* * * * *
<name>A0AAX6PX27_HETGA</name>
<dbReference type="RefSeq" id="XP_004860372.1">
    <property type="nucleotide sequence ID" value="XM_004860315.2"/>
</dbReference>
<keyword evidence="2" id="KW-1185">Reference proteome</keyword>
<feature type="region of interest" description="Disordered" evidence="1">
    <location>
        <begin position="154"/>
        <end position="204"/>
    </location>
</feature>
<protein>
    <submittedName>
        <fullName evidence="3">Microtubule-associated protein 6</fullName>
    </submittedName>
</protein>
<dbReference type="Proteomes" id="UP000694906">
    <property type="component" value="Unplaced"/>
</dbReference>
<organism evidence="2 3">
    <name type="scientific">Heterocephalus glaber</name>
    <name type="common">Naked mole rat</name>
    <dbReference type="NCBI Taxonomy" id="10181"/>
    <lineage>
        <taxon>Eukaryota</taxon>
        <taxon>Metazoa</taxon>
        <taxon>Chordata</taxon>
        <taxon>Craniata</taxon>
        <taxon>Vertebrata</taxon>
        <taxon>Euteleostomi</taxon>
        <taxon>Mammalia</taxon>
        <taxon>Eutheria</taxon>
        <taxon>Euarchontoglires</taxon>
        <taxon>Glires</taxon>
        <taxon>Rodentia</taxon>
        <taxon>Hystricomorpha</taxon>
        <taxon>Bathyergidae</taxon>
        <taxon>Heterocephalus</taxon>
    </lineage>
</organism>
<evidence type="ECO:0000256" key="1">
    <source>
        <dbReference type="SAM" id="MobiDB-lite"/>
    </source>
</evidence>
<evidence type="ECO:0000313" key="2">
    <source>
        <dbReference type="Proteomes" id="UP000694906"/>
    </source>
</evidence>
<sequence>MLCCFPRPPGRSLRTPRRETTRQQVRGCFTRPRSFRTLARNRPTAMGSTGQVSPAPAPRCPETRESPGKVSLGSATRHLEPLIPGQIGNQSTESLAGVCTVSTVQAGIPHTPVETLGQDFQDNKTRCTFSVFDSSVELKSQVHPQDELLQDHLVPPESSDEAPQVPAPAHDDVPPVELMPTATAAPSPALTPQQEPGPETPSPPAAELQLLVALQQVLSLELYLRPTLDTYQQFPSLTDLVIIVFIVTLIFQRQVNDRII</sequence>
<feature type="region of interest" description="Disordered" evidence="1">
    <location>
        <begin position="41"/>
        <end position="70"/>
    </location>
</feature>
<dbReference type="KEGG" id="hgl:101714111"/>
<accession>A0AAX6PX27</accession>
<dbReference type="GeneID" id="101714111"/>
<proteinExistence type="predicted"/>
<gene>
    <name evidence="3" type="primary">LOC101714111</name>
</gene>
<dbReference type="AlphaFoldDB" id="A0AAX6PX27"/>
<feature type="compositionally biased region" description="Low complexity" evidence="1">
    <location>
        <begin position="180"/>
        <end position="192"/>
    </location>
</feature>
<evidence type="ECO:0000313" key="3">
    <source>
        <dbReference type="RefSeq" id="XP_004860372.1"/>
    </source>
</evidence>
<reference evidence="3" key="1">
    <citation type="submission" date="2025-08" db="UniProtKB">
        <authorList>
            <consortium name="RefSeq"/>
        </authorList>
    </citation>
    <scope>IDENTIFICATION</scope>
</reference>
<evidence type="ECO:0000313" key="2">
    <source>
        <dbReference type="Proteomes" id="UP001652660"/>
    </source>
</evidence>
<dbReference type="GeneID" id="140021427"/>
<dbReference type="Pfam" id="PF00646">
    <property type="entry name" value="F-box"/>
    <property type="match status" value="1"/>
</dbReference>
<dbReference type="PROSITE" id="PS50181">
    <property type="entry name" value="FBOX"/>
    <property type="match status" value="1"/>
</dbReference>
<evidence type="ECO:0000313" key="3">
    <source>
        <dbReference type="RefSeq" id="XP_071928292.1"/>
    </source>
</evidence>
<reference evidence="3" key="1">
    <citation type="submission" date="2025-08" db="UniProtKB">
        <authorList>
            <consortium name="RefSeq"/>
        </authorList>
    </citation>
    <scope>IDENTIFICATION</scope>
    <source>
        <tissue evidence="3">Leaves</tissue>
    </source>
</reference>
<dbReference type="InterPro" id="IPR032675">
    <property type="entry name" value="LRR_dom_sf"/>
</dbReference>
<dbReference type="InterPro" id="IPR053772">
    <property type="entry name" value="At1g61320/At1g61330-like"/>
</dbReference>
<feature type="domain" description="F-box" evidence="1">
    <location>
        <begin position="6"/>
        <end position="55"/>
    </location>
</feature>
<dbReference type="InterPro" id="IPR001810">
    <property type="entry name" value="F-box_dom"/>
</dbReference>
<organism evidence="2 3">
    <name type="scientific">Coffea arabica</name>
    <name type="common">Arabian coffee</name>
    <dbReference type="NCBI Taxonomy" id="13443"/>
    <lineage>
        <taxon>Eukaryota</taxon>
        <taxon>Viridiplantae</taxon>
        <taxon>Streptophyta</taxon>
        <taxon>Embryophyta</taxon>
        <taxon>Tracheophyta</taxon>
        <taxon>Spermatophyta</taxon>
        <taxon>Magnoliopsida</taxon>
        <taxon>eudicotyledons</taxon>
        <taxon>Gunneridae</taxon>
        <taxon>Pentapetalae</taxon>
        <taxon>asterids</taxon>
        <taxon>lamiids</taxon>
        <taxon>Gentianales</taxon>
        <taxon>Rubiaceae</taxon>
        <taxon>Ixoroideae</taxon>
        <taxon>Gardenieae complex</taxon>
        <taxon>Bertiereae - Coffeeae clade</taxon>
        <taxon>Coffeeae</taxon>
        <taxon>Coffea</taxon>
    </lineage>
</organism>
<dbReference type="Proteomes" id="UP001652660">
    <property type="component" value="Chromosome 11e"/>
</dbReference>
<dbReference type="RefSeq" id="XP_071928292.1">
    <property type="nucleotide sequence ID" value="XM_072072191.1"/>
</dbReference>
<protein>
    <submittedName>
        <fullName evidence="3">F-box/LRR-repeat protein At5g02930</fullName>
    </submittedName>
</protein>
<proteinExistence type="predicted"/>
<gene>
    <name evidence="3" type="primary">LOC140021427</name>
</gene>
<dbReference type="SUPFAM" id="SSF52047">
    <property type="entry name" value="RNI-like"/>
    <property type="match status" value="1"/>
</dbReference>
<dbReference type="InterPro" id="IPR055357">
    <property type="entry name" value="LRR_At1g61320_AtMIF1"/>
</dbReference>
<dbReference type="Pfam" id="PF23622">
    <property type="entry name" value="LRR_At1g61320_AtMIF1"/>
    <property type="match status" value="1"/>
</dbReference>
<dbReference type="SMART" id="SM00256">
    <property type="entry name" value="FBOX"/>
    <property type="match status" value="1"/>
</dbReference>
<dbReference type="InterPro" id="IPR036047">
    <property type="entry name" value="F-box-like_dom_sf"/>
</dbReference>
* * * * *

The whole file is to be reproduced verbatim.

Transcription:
<name>A0AAX6PX27_HETGA</name>
<dbReference type="RefSeq" id="XP_004860372.1">
    <property type="nucleotide sequence ID" value="XM_004860315.2"/>
</dbReference>
<keyword evidence="2" id="KW-1185">Reference proteome</keyword>
<feature type="region of interest" description="Disordered" evidence="1">
    <location>
        <begin position="154"/>
        <end position="204"/>
    </location>
</feature>
<protein>
    <submittedName>
        <fullName evidence="3">Microtubule-associated protein 6</fullName>
    </submittedName>
</protein>
<dbReference type="Proteomes" id="UP000694906">
    <property type="component" value="Unplaced"/>
</dbReference>
<organism evidence="2 3">
    <name type="scientific">Heterocephalus glaber</name>
    <name type="common">Naked mole rat</name>
    <dbReference type="NCBI Taxonomy" id="10181"/>
    <lineage>
        <taxon>Eukaryota</taxon>
        <taxon>Metazoa</taxon>
        <taxon>Chordata</taxon>
        <taxon>Craniata</taxon>
        <taxon>Vertebrata</taxon>
        <taxon>Euteleostomi</taxon>
        <taxon>Mammalia</taxon>
        <taxon>Eutheria</taxon>
        <taxon>Euarchontoglires</taxon>
        <taxon>Glires</taxon>
        <taxon>Rodentia</taxon>
        <taxon>Hystricomorpha</taxon>
        <taxon>Bathyergidae</taxon>
        <taxon>Heterocephalus</taxon>
    </lineage>
</organism>
<evidence type="ECO:0000256" key="1">
    <source>
        <dbReference type="SAM" id="MobiDB-lite"/>
    </source>
</evidence>
<evidence type="ECO:0000313" key="2">
    <source>
        <dbReference type="Proteomes" id="UP000694906"/>
    </source>
</evidence>
<sequence>MLCCFPRPPGRSLRTPRRETTRQQVRGCFTRPRSFRTLARNRPTAMGSTGQVSPAPAPRCPETRESPGKVSLGSATRHLEPLIPGQIGNQSTESLAGVCTVSTVQAGIPHTPVETLGQDFQDNKTRCTFSVFDSSVELKSQVHPQDELLQDHLVPPESSDEAPQVPAPAHDDVPPVELMPTATAAPSPALTPQQEPGPETPSPPAAELQLLVALQQVLSLELYLRPTLDTYQQFPSLTDLVIIVFIVTLIFQRQVNDRII</sequence>
<feature type="region of interest" description="Disordered" evidence="1">
    <location>
        <begin position="41"/>
        <end position="70"/>
    </location>
</feature>
<dbReference type="KEGG" id="hgl:101714111"/>
<accession>A0AAX6PX27</accession>
<dbReference type="GeneID" id="101714111"/>
<proteinExistence type="predicted"/>
<gene>
    <name evidence="3" type="primary">LOC101714111</name>
</gene>
<dbReference type="AlphaFoldDB" id="A0AAX6PX27"/>
<feature type="compositionally biased region" description="Low complexity" evidence="1">
    <location>
        <begin position="180"/>
        <end position="192"/>
    </location>
</feature>
<evidence type="ECO:0000313" key="3">
    <source>
        <dbReference type="RefSeq" id="XP_004860372.1"/>
    </source>
</evidence>
<reference evidence="3" key="1">
    <citation type="submission" date="2025-08" db="UniProtKB">
        <authorList>
            <consortium name="RefSeq"/>
        </authorList>
    </citation>
    <scope>IDENTIFICATION</scope>
</reference>
<evidence type="ECO:0000313" key="2">
    <source>
        <dbReference type="Proteomes" id="UP001652660"/>
    </source>
</evidence>
<dbReference type="GeneID" id="140021427"/>
<dbReference type="Pfam" id="PF00646">
    <property type="entry name" value="F-box"/>
    <property type="match status" value="1"/>
</dbReference>
<dbReference type="PROSITE" id="PS50181">
    <property type="entry name" value="FBOX"/>
    <property type="match status" value="1"/>
</dbReference>
<evidence type="ECO:0000313" key="3">
    <source>
        <dbReference type="RefSeq" id="XP_071928292.1"/>
    </source>
</evidence>
<reference evidence="3" key="1">
    <citation type="submission" date="2025-08" db="UniProtKB">
        <authorList>
            <consortium name="RefSeq"/>
        </authorList>
    </citation>
    <scope>IDENTIFICATION</scope>
    <source>
        <tissue evidence="3">Leaves</tissue>
    </source>
</reference>
<dbReference type="InterPro" id="IPR032675">
    <property type="entry name" value="LRR_dom_sf"/>
</dbReference>
<dbReference type="InterPro" id="IPR053772">
    <property type="entry name" value="At1g61320/At1g61330-like"/>
</dbReference>
<feature type="domain" description="F-box" evidence="1">
    <location>
        <begin position="6"/>
        <end position="55"/>
    </location>
</feature>
<dbReference type="InterPro" id="IPR001810">
    <property type="entry name" value="F-box_dom"/>
</dbReference>
<organism evidence="2 3">
    <name type="scientific">Coffea arabica</name>
    <name type="common">Arabian coffee</name>
    <dbReference type="NCBI Taxonomy" id="13443"/>
    <lineage>
        <taxon>Eukaryota</taxon>
        <taxon>Viridiplantae</taxon>
        <taxon>Streptophyta</taxon>
        <taxon>Embryophyta</taxon>
        <taxon>Tracheophyta</taxon>
        <taxon>Spermatophyta</taxon>
        <taxon>Magnoliopsida</taxon>
        <taxon>eudicotyledons</taxon>
        <taxon>Gunneridae</taxon>
        <taxon>Pentapetalae</taxon>
        <taxon>asterids</taxon>
        <taxon>lamiids</taxon>
        <taxon>Gentianales</taxon>
        <taxon>Rubiaceae</taxon>
        <taxon>Ixoroideae</taxon>
        <taxon>Gardenieae complex</taxon>
        <taxon>Bertiereae - Coffeeae clade</taxon>
        <taxon>Coffeeae</taxon>
        <taxon>Coffea</taxon>
    </lineage>
</organism>
<dbReference type="Proteomes" id="UP001652660">
    <property type="component" value="Chromosome 11e"/>
</dbReference>
<dbReference type="RefSeq" id="XP_071928292.1">
    <property type="nucleotide sequence ID" value="XM_072072191.1"/>
</dbReference>
<protein>
    <submittedName>
        <fullName evidence="3">F-box/LRR-repeat protein At5g02930</fullName>
    </submittedName>
</protein>
<proteinExistence type="predicted"/>
<gene>
    <name evidence="3" type="primary">LOC140021427</name>
</gene>
<dbReference type="SUPFAM" id="SSF52047">
    <property type="entry name" value="RNI-like"/>
    <property type="match status" value="1"/>
</dbReference>
<dbReference type="InterPro" id="IPR055357">
    <property type="entry name" value="LRR_At1g61320_AtMIF1"/>
</dbReference>
<dbReference type="Pfam" id="PF23622">
    <property type="entry name" value="LRR_At1g61320_AtMIF1"/>
    <property type="match status" value="1"/>
</dbReference>
<dbReference type="SMART" id="SM00256">
    <property type="entry name" value="FBOX"/>
    <property type="match status" value="1"/>
</dbReference>
<dbReference type="InterPro" id="IPR036047">
    <property type="entry name" value="F-box-like_dom_sf"/>
</dbReference>